In general, visual odometry is a method that performs odometric measurements using visual means. This rules out the SLAM component, since visual odometry is only a relative means of navigation (see my answer on navigation). There are a number of methods to extract the relative motion of the camera. Since the transform from camera to robot is known this will ...


4

You can try to skip the salient point detection, and just densely sample over the image (as grid or so) and compute a feature descriptor at every sample point. You can probably even go as far as computing a descriptor for every pixel. You might lose scale-invariance, but I think this won't hurt too much for stereo vision as objects will be at approximately ...


4

Building on WildCrustcean's response another possiblity would be stereo vision. While we often think of stereo vision as using two cameras the techniques really only need images displaced in space and a model of the displacement. In other words I can take an image, move, then take another image. So long as I know the transformation between these two images I ...


4

It's hard to say exactly what they were doing, but the terms you may want here are "optical flow" and "egomotion". Sounds like there may have been some feature detection and matching (something like SURF or SIFT) or foreground/background segmentation thrown in as well. OpenCV is probably the most widely used codebase for computer vision, they have a lot of ...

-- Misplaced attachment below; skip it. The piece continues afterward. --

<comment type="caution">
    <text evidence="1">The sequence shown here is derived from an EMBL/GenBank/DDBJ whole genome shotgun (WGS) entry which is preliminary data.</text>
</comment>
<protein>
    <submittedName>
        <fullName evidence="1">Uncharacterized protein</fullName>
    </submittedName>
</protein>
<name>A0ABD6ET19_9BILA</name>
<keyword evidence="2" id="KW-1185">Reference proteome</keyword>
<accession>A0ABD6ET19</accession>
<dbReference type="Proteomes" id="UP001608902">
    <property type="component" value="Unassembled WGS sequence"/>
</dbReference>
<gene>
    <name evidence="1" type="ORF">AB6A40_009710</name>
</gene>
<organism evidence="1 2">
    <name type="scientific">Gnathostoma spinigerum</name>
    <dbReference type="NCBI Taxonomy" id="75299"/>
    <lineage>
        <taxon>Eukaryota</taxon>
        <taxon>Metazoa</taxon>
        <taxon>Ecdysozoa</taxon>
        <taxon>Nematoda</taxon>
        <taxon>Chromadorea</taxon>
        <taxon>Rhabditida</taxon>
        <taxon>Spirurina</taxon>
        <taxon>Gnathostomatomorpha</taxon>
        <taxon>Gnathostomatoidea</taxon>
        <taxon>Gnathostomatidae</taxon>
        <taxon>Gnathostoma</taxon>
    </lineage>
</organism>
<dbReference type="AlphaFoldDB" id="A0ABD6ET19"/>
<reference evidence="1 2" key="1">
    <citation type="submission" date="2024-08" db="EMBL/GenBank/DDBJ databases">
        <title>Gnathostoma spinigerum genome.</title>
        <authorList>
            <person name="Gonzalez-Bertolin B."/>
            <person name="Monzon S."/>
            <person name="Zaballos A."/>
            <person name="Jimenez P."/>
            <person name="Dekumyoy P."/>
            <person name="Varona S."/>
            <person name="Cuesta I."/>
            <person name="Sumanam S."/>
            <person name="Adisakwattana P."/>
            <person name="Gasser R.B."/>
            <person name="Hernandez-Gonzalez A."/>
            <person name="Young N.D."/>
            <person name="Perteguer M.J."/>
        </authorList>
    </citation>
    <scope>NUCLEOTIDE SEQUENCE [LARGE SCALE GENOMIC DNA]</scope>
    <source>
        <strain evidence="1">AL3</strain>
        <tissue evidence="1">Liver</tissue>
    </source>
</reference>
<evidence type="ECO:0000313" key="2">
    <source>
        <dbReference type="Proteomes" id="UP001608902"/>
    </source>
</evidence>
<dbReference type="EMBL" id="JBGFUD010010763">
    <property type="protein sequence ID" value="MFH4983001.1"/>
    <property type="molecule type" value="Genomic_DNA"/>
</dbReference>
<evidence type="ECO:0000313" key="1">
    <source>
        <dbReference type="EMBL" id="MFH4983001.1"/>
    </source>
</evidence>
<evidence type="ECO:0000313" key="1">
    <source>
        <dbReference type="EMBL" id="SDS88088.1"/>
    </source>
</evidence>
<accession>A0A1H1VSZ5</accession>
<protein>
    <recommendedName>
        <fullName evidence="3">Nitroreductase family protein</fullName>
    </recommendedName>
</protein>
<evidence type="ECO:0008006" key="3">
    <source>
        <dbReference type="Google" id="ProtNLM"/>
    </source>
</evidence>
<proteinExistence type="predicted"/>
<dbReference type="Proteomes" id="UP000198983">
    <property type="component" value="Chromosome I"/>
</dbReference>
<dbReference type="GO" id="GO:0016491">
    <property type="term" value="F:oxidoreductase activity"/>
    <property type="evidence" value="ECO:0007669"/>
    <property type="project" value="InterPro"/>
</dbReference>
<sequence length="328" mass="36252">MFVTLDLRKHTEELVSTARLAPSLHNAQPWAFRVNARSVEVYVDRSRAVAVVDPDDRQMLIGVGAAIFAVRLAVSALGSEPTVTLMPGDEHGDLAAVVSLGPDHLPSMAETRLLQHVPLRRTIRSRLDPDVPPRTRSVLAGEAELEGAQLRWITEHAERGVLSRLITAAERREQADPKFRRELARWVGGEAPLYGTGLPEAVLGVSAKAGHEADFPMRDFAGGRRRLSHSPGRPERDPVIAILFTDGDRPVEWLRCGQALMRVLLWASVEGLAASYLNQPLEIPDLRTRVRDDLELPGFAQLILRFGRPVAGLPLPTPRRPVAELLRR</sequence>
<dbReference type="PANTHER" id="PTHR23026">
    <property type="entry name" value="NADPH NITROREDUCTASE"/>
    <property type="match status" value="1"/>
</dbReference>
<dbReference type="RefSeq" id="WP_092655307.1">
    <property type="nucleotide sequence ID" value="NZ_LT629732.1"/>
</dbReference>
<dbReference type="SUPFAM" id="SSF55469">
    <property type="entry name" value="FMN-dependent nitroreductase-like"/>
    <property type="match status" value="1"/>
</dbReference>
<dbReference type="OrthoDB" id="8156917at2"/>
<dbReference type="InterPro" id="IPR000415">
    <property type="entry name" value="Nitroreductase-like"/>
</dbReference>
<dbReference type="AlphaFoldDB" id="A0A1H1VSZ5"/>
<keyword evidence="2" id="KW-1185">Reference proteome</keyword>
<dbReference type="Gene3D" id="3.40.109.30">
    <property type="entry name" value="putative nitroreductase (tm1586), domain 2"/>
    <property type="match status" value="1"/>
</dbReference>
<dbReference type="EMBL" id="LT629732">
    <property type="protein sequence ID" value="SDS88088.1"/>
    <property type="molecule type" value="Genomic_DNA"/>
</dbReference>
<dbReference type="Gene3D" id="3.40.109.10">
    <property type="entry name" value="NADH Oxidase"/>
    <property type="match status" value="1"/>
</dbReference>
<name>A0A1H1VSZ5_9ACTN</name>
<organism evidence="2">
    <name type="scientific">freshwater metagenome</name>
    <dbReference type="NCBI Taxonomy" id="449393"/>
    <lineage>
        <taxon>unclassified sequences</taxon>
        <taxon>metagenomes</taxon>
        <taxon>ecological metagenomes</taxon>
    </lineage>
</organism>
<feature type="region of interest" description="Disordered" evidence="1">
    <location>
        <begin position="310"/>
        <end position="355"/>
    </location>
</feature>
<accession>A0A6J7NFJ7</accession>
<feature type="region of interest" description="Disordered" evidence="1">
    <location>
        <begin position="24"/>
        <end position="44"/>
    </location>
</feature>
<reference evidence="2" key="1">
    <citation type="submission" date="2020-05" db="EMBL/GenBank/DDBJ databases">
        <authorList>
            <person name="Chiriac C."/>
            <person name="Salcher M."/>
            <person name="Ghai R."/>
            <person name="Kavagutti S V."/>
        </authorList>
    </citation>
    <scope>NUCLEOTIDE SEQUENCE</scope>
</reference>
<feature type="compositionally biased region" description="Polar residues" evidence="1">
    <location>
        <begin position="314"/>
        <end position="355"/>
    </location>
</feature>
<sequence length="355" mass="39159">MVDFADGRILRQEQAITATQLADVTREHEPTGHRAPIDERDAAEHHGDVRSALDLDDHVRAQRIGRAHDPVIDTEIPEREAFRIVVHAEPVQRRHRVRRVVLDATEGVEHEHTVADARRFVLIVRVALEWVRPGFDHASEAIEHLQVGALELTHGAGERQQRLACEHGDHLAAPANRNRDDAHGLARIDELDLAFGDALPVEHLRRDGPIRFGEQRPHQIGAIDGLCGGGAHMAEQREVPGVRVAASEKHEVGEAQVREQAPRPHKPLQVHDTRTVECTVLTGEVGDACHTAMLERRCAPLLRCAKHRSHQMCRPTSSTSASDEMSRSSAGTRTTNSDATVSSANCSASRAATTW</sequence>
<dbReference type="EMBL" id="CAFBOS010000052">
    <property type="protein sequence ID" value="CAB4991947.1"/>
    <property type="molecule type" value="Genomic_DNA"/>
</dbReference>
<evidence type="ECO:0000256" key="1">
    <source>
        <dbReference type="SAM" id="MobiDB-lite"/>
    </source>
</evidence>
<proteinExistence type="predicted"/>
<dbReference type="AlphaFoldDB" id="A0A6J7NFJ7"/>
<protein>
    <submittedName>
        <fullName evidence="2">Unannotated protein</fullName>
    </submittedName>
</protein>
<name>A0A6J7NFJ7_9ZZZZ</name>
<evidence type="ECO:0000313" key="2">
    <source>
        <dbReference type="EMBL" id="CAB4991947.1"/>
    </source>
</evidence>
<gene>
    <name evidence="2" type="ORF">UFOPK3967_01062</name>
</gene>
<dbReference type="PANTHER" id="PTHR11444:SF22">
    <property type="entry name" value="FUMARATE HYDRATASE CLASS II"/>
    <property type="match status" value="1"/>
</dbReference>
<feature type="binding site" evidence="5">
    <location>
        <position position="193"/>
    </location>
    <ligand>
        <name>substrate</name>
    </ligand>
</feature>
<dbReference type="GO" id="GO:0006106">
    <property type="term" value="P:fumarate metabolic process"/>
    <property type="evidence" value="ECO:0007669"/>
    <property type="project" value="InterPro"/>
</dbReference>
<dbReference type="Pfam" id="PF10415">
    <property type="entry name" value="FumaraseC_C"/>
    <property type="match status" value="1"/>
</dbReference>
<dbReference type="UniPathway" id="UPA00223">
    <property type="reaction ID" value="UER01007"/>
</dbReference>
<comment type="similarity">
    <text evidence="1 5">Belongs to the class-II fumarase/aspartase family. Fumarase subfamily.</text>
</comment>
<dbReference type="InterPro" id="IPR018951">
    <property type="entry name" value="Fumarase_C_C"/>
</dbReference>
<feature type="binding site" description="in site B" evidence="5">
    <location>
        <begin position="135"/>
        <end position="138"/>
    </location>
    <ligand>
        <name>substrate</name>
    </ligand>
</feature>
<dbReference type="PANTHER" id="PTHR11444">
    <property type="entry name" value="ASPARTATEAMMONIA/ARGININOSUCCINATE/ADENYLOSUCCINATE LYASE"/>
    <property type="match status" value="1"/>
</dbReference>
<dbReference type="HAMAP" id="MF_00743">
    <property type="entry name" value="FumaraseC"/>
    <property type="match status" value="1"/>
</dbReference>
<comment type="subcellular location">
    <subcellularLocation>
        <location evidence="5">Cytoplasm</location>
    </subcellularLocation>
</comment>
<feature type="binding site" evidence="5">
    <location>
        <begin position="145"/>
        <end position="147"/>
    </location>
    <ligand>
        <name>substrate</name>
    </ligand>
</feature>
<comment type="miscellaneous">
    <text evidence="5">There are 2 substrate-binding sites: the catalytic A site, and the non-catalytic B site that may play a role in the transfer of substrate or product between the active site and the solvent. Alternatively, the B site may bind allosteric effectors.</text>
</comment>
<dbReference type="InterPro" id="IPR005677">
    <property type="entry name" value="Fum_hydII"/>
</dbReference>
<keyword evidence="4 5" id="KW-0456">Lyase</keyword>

4

That is an interesting topic, and not very easy to get right on the first try. From experience with this, here are the most important things. Synchronization. The camera must be 100% synced. For example, say the UGV is driving at a modest 36Km/hr (10m/s) and recording frames at 30 frames per second. That is, at every frame the UGV would cover 3m. Now, say ...


4

These are two different things which share a lot in common. Simply spoken the CV's task is to perform automatic image processing and then display it to humans. The MV has to do similar things but you do not get an image as result, you get data. For example: "There are 6 apples in this image" or "The image shows that the product has a malfunction" Sources: ...


4

Interesting question! Thanks for introducing me to FREAK! The paper just says that overlapping fields "increases redundancy", my interpretation is that like most detectors, FREAK is essentially scrolling a detection window over the image. If you arbitrarily break the image into non-overlapping windows then there's a good chance you'll break a useful image ...


4

This AR.Drone provides SDK, therefore, you can access the images on real-time. It is fully compatible with Linux. They have examples also for smartphones. I believe android and iPhone. It has two cameras. I've bought it and its price is reasonable. At that time, the price was roughly 272 CAD. Of course, the price is now more expensive than before but I ...


4

In addition to those points in Bence's answer, cameras can: Calculate many complex features that result in very robust matching between frames, and object recognition High angular resolution (typical low->high range goes from $0.5^\circ$ -> $0.025^\circ$) Lower power usage Passive sensor (doesn't require 'clean' signal of a laser)


4

AprilTag is the state-of-the-art solution for pose estimation. The library itself already has pre-built functions to compute the marker position, given its size. The pose is estimated by homography decomposition and it's quite good if you don't go too far (2 or 3 meters for a 20cm marker). There is the C implementation made by the authors at University of ...